We describe a new dichroic polarizers made by ordering silver nano-fibers to aligned layers. The aligned layers consist of nano-fibers and self-assembled molecular aggregates of lyotropic liquid crystals. Unidirectional alignment of the layers is achieved by means of mechanical shearing. Aligned layers of silver nano-fibers are partially transparent to a linearly polarized electromagnetic radiation. The unidirectional alignment and density of the silver nano-fibers determine degree of polarization of transmitted light. The aligned layers of silver nano-fibers might be used in optics, microwave applications, and organic electronics. Full article
(This article belongs to the Special Issue Photonic Materials and Applications)
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Review

Jump to: Research

Open AccessReview Magneto-Optical Thin Films for On-Chip Monolithic Integration of Non-Reciprocal Photonic Devices
Materials 2013, 6(11), 5094-5117; doi:10.3390/ma6115094
Received: 8 July 2013 / Revised: 9 September 2013 / Accepted: 6 October 2013 / Published: 8 November 2013
Cited by 8 | PDF Full-text (2090 KB) | HTML Full-text | XML Full-text
Abstract
Achieving monolithic integration of nonreciprocal photonic devices on semiconductor substrates has been long sought by the photonics research society. One way to achieve this goal is to deposit high quality magneto-optical oxide thin films on a semiconductor substrate. In this paper, we [...] Read more.
Achieving monolithic integration of nonreciprocal photonic devices on semiconductor substrates has been long sought by the photonics research society. One way to achieve this goal is to deposit high quality magneto-optical oxide thin films on a semiconductor substrate. In this paper, we review our recent research activity on magneto-optical oxide thin films toward the goal of monolithic integration of nonreciprocal photonic devices on silicon. We demonstrate high Faraday rotation at telecommunication wavelengths in several novel magnetooptical oxide thin films including Co substituted CeO2−δ, Co- or Fe-substituted SrTiO3−δ, as well as polycrystalline garnets on silicon. Figures of merit of 3~4 deg/dB and 21 deg/dB are achieved in epitaxial Sr(Ti0.2Ga0.4Fe0.4)O3−δ and polycrystalline (CeY2)Fe5O12 films, respectively. We also demonstrate an optical isolator on silicon, based on a racetrack resonator using polycrystalline (CeY2)Fe5O12/silicon strip-loaded waveguides. Our work demonstrates that physical vapor deposited magneto-optical oxide thin films on silicon can achieve high Faraday rotation, low optical loss and high magneto-optical figure of merit, therefore enabling novel high-performance non-reciprocal photonic devices monolithically integrated on semiconductor substrates. Full article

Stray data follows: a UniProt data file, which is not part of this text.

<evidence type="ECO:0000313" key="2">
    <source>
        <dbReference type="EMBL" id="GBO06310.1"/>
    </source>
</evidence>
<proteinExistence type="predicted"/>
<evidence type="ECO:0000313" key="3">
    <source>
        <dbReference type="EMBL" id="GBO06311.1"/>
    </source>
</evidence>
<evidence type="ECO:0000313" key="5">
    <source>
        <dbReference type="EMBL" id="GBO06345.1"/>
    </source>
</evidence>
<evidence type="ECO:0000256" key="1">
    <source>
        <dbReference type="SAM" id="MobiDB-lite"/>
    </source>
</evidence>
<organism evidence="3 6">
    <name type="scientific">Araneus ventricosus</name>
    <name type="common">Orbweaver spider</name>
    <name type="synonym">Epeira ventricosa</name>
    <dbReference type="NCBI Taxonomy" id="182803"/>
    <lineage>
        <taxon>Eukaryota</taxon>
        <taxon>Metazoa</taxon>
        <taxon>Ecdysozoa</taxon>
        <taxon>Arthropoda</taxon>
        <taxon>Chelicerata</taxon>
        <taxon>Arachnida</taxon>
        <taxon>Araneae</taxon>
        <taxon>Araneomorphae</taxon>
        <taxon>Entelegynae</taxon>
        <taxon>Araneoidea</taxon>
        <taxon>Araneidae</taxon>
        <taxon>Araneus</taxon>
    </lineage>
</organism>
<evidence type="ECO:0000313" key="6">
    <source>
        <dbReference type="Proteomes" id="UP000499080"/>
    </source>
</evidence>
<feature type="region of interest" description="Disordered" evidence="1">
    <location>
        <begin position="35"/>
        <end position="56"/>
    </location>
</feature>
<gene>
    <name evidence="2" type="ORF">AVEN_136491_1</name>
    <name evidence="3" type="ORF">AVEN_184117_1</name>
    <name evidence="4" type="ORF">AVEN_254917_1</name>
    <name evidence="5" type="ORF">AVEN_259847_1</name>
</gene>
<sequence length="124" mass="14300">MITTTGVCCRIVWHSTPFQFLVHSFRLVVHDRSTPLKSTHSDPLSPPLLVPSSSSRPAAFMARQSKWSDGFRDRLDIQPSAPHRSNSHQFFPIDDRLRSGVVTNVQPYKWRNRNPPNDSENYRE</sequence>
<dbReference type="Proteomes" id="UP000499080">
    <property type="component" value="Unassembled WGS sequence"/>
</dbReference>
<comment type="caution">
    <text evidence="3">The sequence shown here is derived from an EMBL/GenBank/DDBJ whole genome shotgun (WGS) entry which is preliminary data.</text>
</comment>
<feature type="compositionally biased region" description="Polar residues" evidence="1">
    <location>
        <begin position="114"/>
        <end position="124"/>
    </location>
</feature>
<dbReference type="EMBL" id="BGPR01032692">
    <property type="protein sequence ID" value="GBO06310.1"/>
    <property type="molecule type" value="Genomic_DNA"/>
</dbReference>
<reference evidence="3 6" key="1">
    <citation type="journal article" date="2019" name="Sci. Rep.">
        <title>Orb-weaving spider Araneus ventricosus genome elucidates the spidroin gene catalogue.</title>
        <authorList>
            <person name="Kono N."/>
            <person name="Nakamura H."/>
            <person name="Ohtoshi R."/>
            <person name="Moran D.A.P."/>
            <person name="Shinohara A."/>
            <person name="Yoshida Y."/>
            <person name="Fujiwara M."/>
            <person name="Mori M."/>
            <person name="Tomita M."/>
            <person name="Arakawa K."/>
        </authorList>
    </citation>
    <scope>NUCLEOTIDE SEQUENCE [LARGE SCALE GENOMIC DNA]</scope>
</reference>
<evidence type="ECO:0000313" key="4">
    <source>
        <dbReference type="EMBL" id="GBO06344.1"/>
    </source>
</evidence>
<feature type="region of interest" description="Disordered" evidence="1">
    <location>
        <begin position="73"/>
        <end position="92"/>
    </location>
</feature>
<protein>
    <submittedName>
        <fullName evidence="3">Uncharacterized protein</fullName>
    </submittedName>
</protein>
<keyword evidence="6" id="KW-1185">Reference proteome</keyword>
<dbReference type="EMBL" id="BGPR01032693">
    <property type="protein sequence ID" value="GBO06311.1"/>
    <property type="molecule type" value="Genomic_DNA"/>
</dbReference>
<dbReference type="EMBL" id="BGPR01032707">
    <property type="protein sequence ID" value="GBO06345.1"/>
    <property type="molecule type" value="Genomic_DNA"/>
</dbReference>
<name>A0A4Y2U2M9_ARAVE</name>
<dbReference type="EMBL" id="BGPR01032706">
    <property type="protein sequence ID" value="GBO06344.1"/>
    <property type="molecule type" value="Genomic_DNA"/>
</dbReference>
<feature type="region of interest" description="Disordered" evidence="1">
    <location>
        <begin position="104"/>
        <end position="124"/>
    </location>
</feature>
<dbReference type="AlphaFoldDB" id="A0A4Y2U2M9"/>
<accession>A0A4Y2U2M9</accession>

(This article belongs to the Special Issue Photonic Materials and Applications)
Open AccessReview Formation of Degenerate Band Gaps in Layered Systems
Materials 2012, 5(6), 1055-1083; doi:10.3390/ma5061055
Received: 3 April 2012 / Revised: 30 May 2012 / Accepted: 31 May 2012 / Published: 7 June 2012
Cited by 3 | PDF Full-text (948 KB) | HTML Full-text | XML Full-text
Abstract
In the review, peculiarities of spectra of one-dimensional photonic crystals made of anisotropic and/or magnetooptic materials are considered. The attention is focused on band gaps of a special type—the so called degenerate band gaps which are degenerate with respect to polarization. Mechanisms [...] Read more.
In the review, peculiarities of spectra of one-dimensional photonic crystals made of anisotropic and/or magnetooptic materials are considered. The attention is focused on band gaps of a special type—the so called degenerate band gaps which are degenerate with respect to polarization. Mechanisms of formation and properties of these band gaps are analyzed. Peculiarities of spectra of photonic crystals that arise due to the linkage between band gaps are discussed. Particularly, it is shown that formation of a frozen mode is caused by linkage between Brillouin and degenerate band gaps. Also, existence of the optical Borrmann effect at the boundaries of degenerate band gaps and optical Tamm states at the frequencies of degenerate band gaps are analyzed. Full article
(This article belongs to the Special Issue Photonic Materials and Applications)
Figures

Open AccessReview Direct Wafer Bonding and Its Application to Waveguide Optical Isolators
Materials 2012, 5(5), 985-1004; doi:10.3390/ma5050985
Received: 31 March 2012 / Revised: 18 May 2012 / Accepted: 21 May 2012 / Published: 24 May 2012